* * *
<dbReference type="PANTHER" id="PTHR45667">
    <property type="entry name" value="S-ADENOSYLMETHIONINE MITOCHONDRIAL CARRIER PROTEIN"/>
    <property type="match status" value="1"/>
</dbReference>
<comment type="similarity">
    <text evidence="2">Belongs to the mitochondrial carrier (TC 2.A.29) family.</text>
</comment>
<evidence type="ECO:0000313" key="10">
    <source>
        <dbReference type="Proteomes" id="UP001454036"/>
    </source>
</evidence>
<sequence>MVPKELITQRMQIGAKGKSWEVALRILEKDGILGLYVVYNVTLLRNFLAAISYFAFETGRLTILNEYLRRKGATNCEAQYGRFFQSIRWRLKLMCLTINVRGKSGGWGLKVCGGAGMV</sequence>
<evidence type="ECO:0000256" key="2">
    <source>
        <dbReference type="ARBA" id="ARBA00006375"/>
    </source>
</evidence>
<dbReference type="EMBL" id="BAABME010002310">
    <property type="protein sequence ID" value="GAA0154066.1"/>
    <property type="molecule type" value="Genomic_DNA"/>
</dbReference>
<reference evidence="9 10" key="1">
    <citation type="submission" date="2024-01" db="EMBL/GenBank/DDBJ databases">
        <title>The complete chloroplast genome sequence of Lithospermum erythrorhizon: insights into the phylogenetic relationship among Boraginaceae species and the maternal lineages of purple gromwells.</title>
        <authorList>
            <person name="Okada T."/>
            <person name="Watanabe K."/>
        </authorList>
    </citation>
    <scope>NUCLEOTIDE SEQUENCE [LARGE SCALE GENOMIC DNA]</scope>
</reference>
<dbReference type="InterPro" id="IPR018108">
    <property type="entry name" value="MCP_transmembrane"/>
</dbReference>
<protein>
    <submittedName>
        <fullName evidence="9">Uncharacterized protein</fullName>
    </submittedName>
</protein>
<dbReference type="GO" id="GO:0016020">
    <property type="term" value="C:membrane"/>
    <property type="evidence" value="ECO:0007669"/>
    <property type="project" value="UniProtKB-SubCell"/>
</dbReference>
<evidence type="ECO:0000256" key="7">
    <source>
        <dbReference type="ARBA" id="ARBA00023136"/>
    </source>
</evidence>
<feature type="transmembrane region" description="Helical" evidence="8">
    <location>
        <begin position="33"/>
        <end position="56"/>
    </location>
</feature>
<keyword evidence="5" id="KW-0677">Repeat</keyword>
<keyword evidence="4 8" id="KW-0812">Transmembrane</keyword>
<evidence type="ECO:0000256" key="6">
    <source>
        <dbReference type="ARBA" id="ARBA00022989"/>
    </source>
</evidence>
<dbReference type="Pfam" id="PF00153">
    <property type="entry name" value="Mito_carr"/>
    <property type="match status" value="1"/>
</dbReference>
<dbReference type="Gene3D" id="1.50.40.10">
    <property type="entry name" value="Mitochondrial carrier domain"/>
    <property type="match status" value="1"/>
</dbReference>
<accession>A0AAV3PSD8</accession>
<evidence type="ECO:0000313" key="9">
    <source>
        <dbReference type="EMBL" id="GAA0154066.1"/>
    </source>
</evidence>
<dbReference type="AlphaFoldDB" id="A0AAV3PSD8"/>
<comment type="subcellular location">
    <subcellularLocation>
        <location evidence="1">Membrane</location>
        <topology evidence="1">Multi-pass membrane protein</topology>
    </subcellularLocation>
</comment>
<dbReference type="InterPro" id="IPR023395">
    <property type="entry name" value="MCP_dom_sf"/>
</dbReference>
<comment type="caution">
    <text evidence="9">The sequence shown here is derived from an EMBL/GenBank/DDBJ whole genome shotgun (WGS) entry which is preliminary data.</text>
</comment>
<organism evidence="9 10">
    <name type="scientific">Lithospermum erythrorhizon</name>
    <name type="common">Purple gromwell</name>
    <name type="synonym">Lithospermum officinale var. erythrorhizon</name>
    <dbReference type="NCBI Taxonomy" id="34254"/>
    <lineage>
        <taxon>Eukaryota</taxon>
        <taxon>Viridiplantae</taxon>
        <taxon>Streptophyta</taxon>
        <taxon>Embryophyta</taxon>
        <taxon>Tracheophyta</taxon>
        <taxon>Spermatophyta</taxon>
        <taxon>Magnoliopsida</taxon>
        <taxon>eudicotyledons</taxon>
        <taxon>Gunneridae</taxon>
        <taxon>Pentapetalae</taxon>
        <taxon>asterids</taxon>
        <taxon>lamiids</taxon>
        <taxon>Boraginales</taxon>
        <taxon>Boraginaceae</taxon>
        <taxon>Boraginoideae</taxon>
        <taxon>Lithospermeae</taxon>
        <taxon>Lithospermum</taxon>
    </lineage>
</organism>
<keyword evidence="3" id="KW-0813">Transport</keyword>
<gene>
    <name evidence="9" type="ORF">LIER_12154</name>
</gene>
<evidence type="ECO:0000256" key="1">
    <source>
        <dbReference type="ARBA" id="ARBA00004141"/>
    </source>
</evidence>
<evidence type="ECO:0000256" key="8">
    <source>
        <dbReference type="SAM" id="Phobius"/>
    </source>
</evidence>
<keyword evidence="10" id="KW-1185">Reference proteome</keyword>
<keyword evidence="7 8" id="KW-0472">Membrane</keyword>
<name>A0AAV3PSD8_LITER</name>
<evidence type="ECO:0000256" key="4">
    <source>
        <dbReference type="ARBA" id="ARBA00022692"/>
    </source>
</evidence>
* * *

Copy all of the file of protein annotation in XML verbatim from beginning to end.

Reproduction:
<dbReference type="PANTHER" id="PTHR45667">
    <property type="entry name" value="S-ADENOSYLMETHIONINE MITOCHONDRIAL CARRIER PROTEIN"/>
    <property type="match status" value="1"/>
</dbReference>
<comment type="similarity">
    <text evidence="2">Belongs to the mitochondrial carrier (TC 2.A.29) family.</text>
</comment>
<evidence type="ECO:0000313" key="10">
    <source>
        <dbReference type="Proteomes" id="UP001454036"/>
    </source>
</evidence>
<sequence>MVPKELITQRMQIGAKGKSWEVALRILEKDGILGLYVVYNVTLLRNFLAAISYFAFETGRLTILNEYLRRKGATNCEAQYGRFFQSIRWRLKLMCLTINVRGKSGGWGLKVCGGAGMV</sequence>
<evidence type="ECO:0000256" key="2">
    <source>
        <dbReference type="ARBA" id="ARBA00006375"/>
    </source>
</evidence>
<dbReference type="EMBL" id="BAABME010002310">
    <property type="protein sequence ID" value="GAA0154066.1"/>
    <property type="molecule type" value="Genomic_DNA"/>
</dbReference>
<reference evidence="9 10" key="1">
    <citation type="submission" date="2024-01" db="EMBL/GenBank/DDBJ databases">
        <title>The complete chloroplast genome sequence of Lithospermum erythrorhizon: insights into the phylogenetic relationship among Boraginaceae species and the maternal lineages of purple gromwells.</title>
        <authorList>
            <person name="Okada T."/>
            <person name="Watanabe K."/>
        </authorList>
    </citation>
    <scope>NUCLEOTIDE SEQUENCE [LARGE SCALE GENOMIC DNA]</scope>
</reference>
<dbReference type="InterPro" id="IPR018108">
    <property type="entry name" value="MCP_transmembrane"/>
</dbReference>
<protein>
    <submittedName>
        <fullName evidence="9">Uncharacterized protein</fullName>
    </submittedName>
</protein>
<dbReference type="GO" id="GO:0016020">
    <property type="term" value="C:membrane"/>
    <property type="evidence" value="ECO:0007669"/>
    <property type="project" value="UniProtKB-SubCell"/>
</dbReference>
<evidence type="ECO:0000256" key="7">
    <source>
        <dbReference type="ARBA" id="ARBA00023136"/>
    </source>
</evidence>
<feature type="transmembrane region" description="Helical" evidence="8">
    <location>
        <begin position="33"/>
        <end position="56"/>
    </location>
</feature>
<keyword evidence="5" id="KW-0677">Repeat</keyword>
<keyword evidence="4 8" id="KW-0812">Transmembrane</keyword>
<evidence type="ECO:0000256" key="6">
    <source>
        <dbReference type="ARBA" id="ARBA00022989"/>
    </source>
</evidence>
<dbReference type="Pfam" id="PF00153">
    <property type="entry name" value="Mito_carr"/>
    <property type="match status" value="1"/>
</dbReference>
<dbReference type="Gene3D" id="1.50.40.10">
    <property type="entry name" value="Mitochondrial carrier domain"/>
    <property type="match status" value="1"/>
</dbReference>
<accession>A0AAV3PSD8</accession>
<evidence type="ECO:0000313" key="9">
    <source>
        <dbReference type="EMBL" id="GAA0154066.1"/>
    </source>
</evidence>
<dbReference type="AlphaFoldDB" id="A0AAV3PSD8"/>
<comment type="subcellular location">
    <subcellularLocation>
        <location evidence="1">Membrane</location>
        <topology evidence="1">Multi-pass membrane protein</topology>
    </subcellularLocation>
</comment>
<dbReference type="InterPro" id="IPR023395">
    <property type="entry name" value="MCP_dom_sf"/>
</dbReference>
<comment type="caution">
    <text evidence="9">The sequence shown here is derived from an EMBL/GenBank/DDBJ whole genome shotgun (WGS) entry which is preliminary data.</text>
</comment>
<organism evidence="9 10">
    <name type="scientific">Lithospermum erythrorhizon</name>
    <name type="common">Purple gromwell</name>
    <name type="synonym">Lithospermum officinale var. erythrorhizon</name>
    <dbReference type="NCBI Taxonomy" id="34254"/>
    <lineage>
        <taxon>Eukaryota</taxon>
        <taxon>Viridiplantae</taxon>
        <taxon>Streptophyta</taxon>
        <taxon>Embryophyta</taxon>
        <taxon>Tracheophyta</taxon>
        <taxon>Spermatophyta</taxon>
        <taxon>Magnoliopsida</taxon>
        <taxon>eudicotyledons</taxon>
        <taxon>Gunneridae</taxon>
        <taxon>Pentapetalae</taxon>
        <taxon>asterids</taxon>
        <taxon>lamiids</taxon>
        <taxon>Boraginales</taxon>
        <taxon>Boraginaceae</taxon>
        <taxon>Boraginoideae</taxon>
        <taxon>Lithospermeae</taxon>
        <taxon>Lithospermum</taxon>
    </lineage>
</organism>
<keyword evidence="3" id="KW-0813">Transport</keyword>
<gene>
    <name evidence="9" type="ORF">LIER_12154</name>
</gene>
<evidence type="ECO:0000256" key="1">
    <source>
        <dbReference type="ARBA" id="ARBA00004141"/>
    </source>
</evidence>
<evidence type="ECO:0000256" key="8">
    <source>
        <dbReference type="SAM" id="Phobius"/>
    </source>
</evidence>
<keyword evidence="10" id="KW-1185">Reference proteome</keyword>
<keyword evidence="7 8" id="KW-0472">Membrane</keyword>
<name>A0AAV3PSD8_LITER</name>
<evidence type="ECO:0000256" key="4">
    <source>
        <dbReference type="ARBA" id="ARBA00022692"/>
    </source>
</evidence>